Mapping Innovation: Putting practitioners and evidence at the heart of justice reform
The Centre for Justice Innovation is running the ‘Mapping Innovation’ Project, which highlights 24 projects that champion innovative, evidence led practice in the justice system. The project came as a response to findings that suggested that numerous practitioners are unaware of projects in their neighbouring areas that have taken similar journeys – it seeks to increase the flow of information around the system.
What are they looking to achieve?
The project aims to begin the process of creating a complete picture of current practice throughout England & Wales, in order to give practitioners and policymakers a resource with which to screen the field and make their own connections between like-minded people and projects. Part of their goal is observing patterns and seeing what lessons could be drawn from said patterns.
- many of the innovations are working with service users with complex needs (vulnerable young people, vulnerable women, individuals with mental health issues)
- direct response to the complexity of the individuals that are being worked with
- the traditional justice system default to convict and punish is simply making outcomes worse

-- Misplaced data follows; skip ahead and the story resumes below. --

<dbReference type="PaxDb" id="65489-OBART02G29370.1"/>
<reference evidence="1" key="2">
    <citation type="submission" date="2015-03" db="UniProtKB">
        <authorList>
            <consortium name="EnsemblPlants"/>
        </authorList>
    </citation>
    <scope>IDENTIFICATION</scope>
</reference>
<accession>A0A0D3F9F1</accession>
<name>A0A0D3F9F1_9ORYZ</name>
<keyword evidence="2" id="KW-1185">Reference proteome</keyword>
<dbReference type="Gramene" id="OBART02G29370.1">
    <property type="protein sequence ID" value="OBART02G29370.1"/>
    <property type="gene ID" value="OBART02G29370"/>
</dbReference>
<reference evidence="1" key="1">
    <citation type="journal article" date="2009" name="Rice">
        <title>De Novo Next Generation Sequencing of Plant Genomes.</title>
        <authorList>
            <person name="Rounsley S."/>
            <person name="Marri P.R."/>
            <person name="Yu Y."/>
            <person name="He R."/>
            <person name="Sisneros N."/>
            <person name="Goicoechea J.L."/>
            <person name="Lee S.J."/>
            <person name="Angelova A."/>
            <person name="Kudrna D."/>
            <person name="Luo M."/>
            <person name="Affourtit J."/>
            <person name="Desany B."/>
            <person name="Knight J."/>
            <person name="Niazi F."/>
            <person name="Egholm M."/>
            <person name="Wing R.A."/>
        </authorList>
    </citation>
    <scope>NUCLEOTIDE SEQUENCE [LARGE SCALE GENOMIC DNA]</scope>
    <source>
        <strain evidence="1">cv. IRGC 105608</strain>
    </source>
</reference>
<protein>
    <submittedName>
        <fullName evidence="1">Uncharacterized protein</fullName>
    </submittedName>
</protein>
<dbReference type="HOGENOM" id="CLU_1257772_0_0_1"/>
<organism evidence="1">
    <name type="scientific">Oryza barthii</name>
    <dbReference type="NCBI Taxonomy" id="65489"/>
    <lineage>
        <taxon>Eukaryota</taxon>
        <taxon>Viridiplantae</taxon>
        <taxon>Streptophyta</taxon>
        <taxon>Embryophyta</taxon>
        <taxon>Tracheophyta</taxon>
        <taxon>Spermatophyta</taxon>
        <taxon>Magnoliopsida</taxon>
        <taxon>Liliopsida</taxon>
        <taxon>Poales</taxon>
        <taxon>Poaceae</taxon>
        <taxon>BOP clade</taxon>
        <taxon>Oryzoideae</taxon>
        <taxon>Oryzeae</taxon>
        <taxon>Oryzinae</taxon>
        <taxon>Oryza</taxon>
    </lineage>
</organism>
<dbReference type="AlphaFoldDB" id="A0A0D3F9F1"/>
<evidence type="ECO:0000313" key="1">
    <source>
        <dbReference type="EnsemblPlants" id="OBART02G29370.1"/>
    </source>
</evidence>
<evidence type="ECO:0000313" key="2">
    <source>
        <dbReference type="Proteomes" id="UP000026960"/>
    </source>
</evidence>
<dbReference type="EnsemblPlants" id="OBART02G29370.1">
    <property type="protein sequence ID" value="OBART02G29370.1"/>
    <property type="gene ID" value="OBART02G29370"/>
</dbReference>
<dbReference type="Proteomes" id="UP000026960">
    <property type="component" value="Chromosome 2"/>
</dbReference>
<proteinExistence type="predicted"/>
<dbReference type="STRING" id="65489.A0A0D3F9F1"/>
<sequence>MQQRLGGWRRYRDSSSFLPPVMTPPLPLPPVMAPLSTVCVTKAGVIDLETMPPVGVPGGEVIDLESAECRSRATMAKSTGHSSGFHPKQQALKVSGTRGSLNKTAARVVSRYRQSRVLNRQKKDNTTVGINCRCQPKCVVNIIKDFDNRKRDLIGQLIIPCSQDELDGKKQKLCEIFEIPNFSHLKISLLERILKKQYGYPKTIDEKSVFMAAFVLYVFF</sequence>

- often collaborative involving partnerships between many different services (NHS, voluntary sector, specialist services, statutory services)
- problem-solving, attempting to provide wrap-around support, understand underlying causes of offending
- a tendency towards upstream intervention
- driven up from the ground and by dedicated and passionate individuals => increasing importance of local solutions
- local nature of the innovation means that in general, there has been slim national Government involvement
positive: emboldening practitioners to be creative and responsive at a local level
negative: it would be beneficial to have a national system for mainstreaming practice
In order to provide a better understanding of the program, we are focusing on two initiatives designed to provide aid to women and youth in the criminal justice system.
Whole Systems Approach (WSA) project focusing on women in the Criminal Justice System (CJS)